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Wat Chet Yot

Wat Chet Yot

Wat Chet Yot, also known to the locals as Wat Jed Yod, is a beautiful temple located north-west of the old city just off the superhighway.

The unique Buddhist temple was commissioned in 1455 by the then King Tilokarat and was then used by the Buddhist World Council to renew the Tripitaka (the Pali Canon).

Wat Chet Yot Buddhist Temple & Dress Code Chiang Mai, Thailand

The temple is located close to the highway, yet the temple’s grounds offers a serene getaway away from the hustle and bustle of Thailand’s major towns. The intricate patterns of Wat Chet Yot were inspired by Mahabodhi Temple in India. This is key because it is believed that this is the precise location where Buddha was enlightened.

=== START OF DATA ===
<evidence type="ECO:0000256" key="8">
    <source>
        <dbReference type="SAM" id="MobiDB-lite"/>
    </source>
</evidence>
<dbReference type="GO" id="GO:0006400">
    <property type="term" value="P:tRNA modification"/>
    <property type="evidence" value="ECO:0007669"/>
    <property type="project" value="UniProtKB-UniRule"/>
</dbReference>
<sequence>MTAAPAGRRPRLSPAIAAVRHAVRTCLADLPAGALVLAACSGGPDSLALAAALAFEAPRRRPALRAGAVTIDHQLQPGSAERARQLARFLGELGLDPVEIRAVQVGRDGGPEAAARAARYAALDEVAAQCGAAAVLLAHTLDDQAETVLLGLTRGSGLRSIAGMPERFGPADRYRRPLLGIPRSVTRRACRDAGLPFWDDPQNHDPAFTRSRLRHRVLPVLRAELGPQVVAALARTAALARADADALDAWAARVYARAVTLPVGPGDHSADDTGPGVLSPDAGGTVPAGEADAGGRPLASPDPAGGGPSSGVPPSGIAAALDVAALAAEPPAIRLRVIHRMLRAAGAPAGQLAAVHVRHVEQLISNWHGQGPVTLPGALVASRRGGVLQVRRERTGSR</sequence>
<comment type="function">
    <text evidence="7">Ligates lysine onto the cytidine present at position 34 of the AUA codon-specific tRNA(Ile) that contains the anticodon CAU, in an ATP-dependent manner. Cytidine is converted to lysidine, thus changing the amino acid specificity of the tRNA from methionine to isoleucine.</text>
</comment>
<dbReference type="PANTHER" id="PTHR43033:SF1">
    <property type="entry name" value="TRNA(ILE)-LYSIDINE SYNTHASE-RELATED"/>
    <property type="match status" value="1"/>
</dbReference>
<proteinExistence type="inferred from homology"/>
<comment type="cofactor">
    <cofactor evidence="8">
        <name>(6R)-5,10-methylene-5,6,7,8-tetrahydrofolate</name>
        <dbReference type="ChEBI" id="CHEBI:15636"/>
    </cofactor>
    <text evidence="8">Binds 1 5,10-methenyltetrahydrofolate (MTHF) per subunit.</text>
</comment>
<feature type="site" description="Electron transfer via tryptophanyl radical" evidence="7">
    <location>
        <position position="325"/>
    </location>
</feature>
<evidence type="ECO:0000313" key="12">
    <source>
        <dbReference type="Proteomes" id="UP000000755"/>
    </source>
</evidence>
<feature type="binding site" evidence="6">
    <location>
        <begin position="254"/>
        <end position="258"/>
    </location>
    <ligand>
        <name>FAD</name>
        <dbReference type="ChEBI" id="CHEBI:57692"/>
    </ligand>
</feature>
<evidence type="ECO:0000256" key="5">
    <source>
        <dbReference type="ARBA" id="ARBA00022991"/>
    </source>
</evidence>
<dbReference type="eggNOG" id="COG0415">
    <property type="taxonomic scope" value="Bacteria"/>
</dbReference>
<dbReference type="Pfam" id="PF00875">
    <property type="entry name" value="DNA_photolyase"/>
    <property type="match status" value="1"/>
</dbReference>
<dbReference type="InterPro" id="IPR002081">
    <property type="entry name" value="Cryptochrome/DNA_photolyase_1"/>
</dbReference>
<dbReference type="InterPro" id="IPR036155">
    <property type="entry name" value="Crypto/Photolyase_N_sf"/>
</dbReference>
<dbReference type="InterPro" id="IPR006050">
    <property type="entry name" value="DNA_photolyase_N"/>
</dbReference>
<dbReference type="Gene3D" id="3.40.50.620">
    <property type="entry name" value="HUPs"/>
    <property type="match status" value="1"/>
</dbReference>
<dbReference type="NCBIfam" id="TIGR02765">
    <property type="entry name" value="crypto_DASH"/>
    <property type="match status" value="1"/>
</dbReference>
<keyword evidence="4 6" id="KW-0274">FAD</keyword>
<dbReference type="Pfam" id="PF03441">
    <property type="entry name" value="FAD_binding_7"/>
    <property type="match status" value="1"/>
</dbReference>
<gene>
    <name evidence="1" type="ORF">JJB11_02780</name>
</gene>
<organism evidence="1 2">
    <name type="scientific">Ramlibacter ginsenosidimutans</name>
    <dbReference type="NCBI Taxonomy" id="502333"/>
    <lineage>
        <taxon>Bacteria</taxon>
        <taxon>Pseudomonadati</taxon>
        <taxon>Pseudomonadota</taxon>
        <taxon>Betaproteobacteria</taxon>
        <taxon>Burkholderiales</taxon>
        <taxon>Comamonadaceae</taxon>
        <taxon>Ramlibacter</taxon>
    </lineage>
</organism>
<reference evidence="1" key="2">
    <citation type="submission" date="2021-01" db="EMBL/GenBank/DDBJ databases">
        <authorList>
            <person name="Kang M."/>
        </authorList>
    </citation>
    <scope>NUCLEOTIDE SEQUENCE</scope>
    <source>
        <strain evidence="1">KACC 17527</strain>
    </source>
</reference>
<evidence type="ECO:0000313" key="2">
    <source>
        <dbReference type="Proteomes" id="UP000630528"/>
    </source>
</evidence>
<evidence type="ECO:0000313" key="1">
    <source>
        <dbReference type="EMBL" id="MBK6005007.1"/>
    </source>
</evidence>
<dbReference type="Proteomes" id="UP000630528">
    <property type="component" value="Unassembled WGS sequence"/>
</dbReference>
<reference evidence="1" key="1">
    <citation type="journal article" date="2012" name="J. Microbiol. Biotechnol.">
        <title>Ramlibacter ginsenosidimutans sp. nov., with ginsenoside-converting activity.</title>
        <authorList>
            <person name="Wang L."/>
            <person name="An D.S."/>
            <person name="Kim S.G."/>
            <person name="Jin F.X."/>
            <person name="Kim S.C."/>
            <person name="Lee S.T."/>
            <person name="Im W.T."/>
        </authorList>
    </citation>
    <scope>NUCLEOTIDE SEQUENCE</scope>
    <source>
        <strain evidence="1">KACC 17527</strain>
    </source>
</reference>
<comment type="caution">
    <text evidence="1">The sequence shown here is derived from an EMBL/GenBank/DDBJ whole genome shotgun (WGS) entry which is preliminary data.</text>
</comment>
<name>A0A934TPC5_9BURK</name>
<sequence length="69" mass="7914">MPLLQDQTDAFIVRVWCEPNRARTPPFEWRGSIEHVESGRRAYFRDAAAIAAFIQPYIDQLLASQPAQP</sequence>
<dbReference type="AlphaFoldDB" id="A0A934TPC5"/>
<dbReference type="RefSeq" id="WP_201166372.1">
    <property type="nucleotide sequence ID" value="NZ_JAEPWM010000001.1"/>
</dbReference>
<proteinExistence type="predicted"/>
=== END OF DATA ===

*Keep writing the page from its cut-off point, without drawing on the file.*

One of the most obvious traits of Wat Chet Yot is the seven spires that rise above the temple’s structure. These spires are symbolic of the seven weeks that Buddha took to immerse himself in meditation. It is impossible to miss the different cultural influences that are evident of a diverse community in Thailand. Wat Chet Yot is also considered to be the “temple of the snake”, so visitors will be able to observe a number of snake offerings (toys, pictures, etc) around the temple.

At the base of the temple, you will spot ancient bas-reliefs, all of which are prized works of art in the community. Men are permitted to climb to the temple’s roof, but unfortunately women are not. As with all temples in Thailand, visitors must ensure they are dressed respectfully. This includes covering knees, shoulders and midriffs.

Wat Chet Yot can be reached by red truck or tuk tuk. Any red truck (songthaew) can take you to the temple from the old city for around for 40 THB per person.

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